Written by Andrew Mann
The second installment in the the Harry McCoy detective series, this incredibly dark novel twists the lines between good and bad in a fascinating manner. Parks delves deeper into the already fascinating characters from the first book. He does so with a fine sprinkling of humorous dialogue to keep the reader entertained throughout. Twists and unexpected turns occur as well as mystery element to who has committed the heinous crimes and why.
February’s Son Plot
A young Celtic football player is found dead in a gruesome fashion at the start of the story. He has a grim message carved into his chest. We soon learn that he was the fiancee of Elaine Scobie, daughter of one of the most infamous gang leaders in Glasgow. McCoy investigates and finds soon after that Mr Scobie himself is washed up in a river, despite the heroic efforts of McCoys partner Wattie he too dies.
The main suspect is a man named Connoly, long time associate of the Scobie family with a violent background and rumoured obsession with Elaine. However soon McCoy questions if all is as it seems. Is Connoly secretly in partnership with Elaine carrying out a plan to gain power by killing her father and fiancee?
February’s Son Characters
As with the first book the story is as much about McCoy as it is the crime. We learn more about his troubled life in care as a child. He uncovers a disturbing connection between the police force and one of his main abusers. Despite being a caring detective, McCoy has questionable morals. He takes justice into his own hands when he feels it is necessary, especially when acting alongside Stevie Cooper. Stevie is a man who protected McCoy as a child from his abusers but now is a big time criminal in Glasgow. McCoy feels he owes him a lot and regularly crosses moral boundaries to assist him.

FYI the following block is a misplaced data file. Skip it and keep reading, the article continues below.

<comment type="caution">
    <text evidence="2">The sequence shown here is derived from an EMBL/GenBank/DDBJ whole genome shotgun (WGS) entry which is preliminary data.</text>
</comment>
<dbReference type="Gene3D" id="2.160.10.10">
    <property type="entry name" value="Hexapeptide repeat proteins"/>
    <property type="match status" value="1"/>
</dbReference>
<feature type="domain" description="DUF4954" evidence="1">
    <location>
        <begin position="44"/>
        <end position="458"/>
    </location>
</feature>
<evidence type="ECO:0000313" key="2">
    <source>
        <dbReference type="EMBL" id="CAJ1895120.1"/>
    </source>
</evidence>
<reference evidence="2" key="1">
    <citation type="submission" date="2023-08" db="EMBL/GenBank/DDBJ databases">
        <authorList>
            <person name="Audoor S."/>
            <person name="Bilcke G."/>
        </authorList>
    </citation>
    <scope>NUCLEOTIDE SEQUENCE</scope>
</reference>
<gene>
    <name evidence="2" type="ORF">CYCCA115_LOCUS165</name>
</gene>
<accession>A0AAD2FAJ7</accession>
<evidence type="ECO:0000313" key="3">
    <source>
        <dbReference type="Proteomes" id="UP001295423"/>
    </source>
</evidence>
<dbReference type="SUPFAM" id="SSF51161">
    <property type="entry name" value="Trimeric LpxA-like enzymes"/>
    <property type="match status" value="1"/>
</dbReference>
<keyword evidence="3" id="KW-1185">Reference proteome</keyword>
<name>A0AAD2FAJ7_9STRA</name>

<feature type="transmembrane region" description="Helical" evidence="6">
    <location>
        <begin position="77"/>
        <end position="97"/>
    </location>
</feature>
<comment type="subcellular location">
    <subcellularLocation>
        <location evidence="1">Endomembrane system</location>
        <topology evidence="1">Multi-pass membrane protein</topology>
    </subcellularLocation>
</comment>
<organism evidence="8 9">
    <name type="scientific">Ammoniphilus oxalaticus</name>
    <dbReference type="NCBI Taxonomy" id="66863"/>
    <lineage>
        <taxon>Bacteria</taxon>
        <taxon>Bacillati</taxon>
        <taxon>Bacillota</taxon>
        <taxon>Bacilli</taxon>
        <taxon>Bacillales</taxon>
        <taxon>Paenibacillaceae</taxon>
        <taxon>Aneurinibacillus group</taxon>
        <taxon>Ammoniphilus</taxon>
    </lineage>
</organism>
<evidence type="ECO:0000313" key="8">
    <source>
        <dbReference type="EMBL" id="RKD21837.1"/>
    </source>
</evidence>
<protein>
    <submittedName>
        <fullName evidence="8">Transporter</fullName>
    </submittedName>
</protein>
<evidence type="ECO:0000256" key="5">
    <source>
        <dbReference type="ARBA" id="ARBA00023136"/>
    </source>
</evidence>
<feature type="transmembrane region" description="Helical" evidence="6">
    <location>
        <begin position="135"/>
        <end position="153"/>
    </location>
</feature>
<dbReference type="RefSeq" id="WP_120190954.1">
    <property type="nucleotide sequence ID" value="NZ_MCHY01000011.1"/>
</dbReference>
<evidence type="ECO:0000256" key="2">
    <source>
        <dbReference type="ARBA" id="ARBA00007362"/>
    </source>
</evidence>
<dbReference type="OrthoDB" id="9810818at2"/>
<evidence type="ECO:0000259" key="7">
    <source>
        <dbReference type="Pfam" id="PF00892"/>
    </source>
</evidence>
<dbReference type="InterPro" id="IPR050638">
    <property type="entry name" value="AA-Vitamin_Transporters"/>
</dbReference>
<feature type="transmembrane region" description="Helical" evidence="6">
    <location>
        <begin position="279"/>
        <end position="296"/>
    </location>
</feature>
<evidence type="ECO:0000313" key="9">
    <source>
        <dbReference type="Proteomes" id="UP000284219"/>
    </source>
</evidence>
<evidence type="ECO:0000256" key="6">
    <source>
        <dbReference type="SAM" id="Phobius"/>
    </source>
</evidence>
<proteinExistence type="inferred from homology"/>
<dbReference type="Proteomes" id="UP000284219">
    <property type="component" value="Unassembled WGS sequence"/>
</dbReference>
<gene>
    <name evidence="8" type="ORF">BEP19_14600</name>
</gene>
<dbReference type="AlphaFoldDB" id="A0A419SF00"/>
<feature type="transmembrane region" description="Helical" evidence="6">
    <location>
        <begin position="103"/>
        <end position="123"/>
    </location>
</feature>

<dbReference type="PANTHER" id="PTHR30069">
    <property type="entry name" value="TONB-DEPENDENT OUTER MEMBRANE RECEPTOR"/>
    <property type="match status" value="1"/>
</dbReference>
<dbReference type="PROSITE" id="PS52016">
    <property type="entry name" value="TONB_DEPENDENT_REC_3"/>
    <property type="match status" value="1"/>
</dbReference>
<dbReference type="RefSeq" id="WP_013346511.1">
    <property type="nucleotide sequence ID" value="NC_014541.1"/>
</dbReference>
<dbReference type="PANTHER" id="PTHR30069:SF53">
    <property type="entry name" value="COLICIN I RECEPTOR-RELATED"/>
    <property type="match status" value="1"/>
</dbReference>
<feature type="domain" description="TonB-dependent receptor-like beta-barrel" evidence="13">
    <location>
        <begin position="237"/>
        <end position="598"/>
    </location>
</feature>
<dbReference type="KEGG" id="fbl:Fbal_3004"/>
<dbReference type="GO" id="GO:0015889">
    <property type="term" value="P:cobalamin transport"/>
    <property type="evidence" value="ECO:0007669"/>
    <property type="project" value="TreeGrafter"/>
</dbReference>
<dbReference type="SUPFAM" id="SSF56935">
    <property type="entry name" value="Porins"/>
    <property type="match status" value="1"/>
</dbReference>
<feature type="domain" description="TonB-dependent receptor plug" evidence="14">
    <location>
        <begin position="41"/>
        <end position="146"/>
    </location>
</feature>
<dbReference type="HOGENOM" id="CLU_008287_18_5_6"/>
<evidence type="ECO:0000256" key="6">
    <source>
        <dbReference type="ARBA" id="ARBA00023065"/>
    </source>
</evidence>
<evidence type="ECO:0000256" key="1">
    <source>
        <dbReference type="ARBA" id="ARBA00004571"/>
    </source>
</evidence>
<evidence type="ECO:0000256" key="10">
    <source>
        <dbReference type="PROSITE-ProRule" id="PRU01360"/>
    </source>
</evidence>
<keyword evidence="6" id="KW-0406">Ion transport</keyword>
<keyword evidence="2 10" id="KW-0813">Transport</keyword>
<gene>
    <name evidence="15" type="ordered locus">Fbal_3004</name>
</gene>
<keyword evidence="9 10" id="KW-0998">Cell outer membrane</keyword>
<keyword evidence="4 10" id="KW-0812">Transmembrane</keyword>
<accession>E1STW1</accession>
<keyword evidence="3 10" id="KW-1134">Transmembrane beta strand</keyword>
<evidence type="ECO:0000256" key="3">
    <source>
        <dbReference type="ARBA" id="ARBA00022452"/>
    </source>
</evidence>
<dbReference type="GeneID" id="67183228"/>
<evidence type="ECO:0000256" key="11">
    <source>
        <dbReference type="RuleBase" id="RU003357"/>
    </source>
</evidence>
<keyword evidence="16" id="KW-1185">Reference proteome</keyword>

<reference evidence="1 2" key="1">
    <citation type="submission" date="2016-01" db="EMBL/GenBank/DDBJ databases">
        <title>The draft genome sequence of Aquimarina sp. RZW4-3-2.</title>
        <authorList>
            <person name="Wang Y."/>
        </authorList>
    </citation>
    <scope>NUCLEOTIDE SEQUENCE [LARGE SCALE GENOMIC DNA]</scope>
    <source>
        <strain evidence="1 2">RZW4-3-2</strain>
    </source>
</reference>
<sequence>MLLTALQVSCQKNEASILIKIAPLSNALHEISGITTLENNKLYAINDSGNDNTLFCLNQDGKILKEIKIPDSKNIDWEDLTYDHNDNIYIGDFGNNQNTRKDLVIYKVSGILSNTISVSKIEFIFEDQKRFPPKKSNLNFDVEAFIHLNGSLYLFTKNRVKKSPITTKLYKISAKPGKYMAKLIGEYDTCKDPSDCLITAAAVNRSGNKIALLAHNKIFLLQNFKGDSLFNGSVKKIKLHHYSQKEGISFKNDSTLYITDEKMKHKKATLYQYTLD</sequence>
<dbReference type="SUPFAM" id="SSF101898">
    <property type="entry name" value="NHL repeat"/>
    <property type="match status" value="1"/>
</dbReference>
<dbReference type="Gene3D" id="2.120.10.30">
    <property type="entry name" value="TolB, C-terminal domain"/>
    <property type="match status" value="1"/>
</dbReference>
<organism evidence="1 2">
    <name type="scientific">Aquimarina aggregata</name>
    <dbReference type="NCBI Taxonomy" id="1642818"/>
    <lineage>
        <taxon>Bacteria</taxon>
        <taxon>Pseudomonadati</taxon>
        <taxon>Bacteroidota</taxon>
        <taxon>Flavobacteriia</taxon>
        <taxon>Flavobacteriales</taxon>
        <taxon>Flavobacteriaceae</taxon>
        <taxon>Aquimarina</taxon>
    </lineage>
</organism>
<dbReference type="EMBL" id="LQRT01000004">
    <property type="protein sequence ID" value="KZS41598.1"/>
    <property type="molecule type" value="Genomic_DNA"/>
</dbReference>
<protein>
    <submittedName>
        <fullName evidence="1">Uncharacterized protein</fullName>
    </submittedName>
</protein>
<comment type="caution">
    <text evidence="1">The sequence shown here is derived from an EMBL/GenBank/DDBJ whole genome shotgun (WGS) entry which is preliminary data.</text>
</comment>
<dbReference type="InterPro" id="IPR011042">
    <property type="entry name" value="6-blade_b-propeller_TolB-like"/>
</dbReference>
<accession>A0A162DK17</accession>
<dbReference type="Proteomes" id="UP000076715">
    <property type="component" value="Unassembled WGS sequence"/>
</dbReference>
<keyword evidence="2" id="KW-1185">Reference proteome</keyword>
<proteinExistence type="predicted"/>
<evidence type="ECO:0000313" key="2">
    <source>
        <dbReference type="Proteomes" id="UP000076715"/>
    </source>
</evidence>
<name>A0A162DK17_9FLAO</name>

February’s Son Review
Not many crime novels have characters as unique as this one. McCoys relationships with his partner Wattie, his boss Murray and childhood friend Cooper to name just a few are very dynamic. It is thought provoking seeing the way he deals with situations; what he is and isn’t willing to share with people, and the way he is willing to engage with criminals at times to attempt to help a greater good.
I’m not exaggerating when I say this book is by far one of my favourite detective stories I’ve ever read. The characters are believable and deep. The Glasgow setting is very atmospheric and authentic plus the dialogue is fantastic. As with the previous book some people may find the swearing excessive, but for me it makes the story seem more believable and not as unrealistically dumbed down as some detective fiction. I highly recommend this book and have instantly ordered the next installment after finishing it!
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